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Local Sylacauga students work with NASA

SYLACAUGA, Ala. – What do most young teenagers like to do? Playing sports and video games, shopping, and hanging out with friends all come to mind, right?

However, on Wednesday, that was not the case at all. Approximately 40 local students spent their spare time doing the unthinkable: working with NASA.


That’s right. The National Aeronautics and Space Administration.

Pinecrest Elementary, Nicholas-Lawson Middle School, and B.B. Comer Elementary students who participate in the BRIDGES after school program at First Presbyterian Church are working with NASA through the U.S. Department of Education’s (DoE) 21st Century Community Learning Centers (CCLC) program. The CCLC was formed to help solve a national problem: the shortage of students with a mastery of science, technology, engineering and math (STEM) skills.

“Most of the jobs that will be out there 10 years from now have not been invented yet, and most of them will include some form of stem,” said BRIDGES Supervisor Dorinda Waldrop. “That’s why it’s so important to get the kids involved in it early.”

The CCLC’s goal is to demonstrate the value of STEM skills both inside and outside of the classroom, which it plans to do with over 1.5 million students in all 50 states in 2017. NASA first became a partner with the DoE in 2013 and has helped students learn the relevance of STEM skills to daily life ever since. This year NASA will offer two options for unique STEM experiences: Engineering Design Challenge (EDC) and a Global Observation to Benefit Environment (GLOBE) investigation. The two experiences will allow students to work with NASA engineers and learn about STEM careers.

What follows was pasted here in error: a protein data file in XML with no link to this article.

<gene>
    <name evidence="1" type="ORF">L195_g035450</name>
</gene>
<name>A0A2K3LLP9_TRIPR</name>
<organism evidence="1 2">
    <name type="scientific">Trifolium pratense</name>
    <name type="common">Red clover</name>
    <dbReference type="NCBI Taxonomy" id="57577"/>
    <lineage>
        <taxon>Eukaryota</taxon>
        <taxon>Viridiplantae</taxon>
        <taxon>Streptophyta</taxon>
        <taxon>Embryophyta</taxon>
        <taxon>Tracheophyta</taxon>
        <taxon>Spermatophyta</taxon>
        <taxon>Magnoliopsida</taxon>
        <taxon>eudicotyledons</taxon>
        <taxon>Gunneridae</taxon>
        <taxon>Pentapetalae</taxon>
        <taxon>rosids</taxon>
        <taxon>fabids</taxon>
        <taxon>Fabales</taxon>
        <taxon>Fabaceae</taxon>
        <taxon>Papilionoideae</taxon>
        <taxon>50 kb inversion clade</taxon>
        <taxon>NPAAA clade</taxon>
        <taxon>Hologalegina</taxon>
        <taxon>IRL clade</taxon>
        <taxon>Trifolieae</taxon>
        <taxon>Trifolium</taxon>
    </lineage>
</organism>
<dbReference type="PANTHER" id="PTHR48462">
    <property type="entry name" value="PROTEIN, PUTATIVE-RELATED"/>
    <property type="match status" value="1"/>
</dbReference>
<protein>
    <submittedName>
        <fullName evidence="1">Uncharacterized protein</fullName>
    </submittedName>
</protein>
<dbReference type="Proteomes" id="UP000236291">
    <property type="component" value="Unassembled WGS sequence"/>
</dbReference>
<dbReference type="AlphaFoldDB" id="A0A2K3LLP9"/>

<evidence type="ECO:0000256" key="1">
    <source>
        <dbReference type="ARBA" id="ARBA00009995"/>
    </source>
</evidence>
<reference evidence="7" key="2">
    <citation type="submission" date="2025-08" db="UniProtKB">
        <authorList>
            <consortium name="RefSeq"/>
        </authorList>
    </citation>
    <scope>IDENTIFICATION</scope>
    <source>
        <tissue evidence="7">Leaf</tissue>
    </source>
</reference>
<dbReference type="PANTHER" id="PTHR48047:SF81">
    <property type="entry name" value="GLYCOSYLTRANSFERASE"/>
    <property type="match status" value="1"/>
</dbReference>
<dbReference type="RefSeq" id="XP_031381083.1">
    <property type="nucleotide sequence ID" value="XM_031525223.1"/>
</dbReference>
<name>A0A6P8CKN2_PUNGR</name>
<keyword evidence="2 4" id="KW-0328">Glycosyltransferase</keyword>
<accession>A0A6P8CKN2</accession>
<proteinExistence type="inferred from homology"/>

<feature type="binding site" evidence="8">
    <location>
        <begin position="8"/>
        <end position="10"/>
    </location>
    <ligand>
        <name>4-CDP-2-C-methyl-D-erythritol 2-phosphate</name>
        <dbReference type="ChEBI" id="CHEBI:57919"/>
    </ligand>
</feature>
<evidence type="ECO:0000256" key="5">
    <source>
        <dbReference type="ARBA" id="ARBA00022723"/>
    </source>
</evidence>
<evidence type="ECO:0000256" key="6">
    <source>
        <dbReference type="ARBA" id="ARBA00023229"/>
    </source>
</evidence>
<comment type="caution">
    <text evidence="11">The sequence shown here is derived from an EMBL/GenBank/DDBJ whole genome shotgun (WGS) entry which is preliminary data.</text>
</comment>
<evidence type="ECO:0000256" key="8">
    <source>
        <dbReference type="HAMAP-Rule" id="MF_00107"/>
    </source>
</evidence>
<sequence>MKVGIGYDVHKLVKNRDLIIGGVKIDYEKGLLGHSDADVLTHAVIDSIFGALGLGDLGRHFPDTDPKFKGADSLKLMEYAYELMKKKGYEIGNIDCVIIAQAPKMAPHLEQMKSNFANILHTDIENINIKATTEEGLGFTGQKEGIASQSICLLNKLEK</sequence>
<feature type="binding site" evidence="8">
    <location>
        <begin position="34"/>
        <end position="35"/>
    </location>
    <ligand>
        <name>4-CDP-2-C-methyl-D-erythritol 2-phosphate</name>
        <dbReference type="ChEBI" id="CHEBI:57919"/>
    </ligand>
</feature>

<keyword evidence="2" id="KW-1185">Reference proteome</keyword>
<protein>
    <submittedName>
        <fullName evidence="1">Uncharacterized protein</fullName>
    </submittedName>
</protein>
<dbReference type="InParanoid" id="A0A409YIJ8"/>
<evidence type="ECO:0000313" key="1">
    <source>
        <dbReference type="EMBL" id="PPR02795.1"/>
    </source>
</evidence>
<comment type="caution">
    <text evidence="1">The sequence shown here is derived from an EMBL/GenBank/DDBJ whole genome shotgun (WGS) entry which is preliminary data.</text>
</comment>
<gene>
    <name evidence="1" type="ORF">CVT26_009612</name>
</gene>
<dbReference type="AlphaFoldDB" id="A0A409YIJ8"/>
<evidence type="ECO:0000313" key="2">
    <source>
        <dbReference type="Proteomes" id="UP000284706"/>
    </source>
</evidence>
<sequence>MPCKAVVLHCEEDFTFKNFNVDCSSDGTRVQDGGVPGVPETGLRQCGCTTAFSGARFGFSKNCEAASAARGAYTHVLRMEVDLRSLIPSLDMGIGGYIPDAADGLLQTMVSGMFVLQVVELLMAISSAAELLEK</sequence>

The local students will experience the EDC. EDC introduces students to the engineering design process so they can develop solutions to real NASA challenges, such as how to land a space craft on another planet. In fact, these local students will create their own prototype for a new “Crew Exploration Vehicle” that will carry two astronauts through a series of landing trials.

The space vehicle built by students must meet many specifications and qualifications dealing with size, weight, and shape that will challenge their STEM skills. To help prepare themselves for the building process, the students participate in video conferences with NASA astronauts, scientists and engineers who give students advice and answer questions about their designs.

Waldrop told the students have just a few weeks left to finish their prototype before it is put to the test. After a test, students will go back to the drawing board and use the engineering design process to fix all of the problems found during the trial run. Test dates are set for March 13 and 14.

Jeremy Law for | © 2017, City Media LLC. All Rights Reserved.

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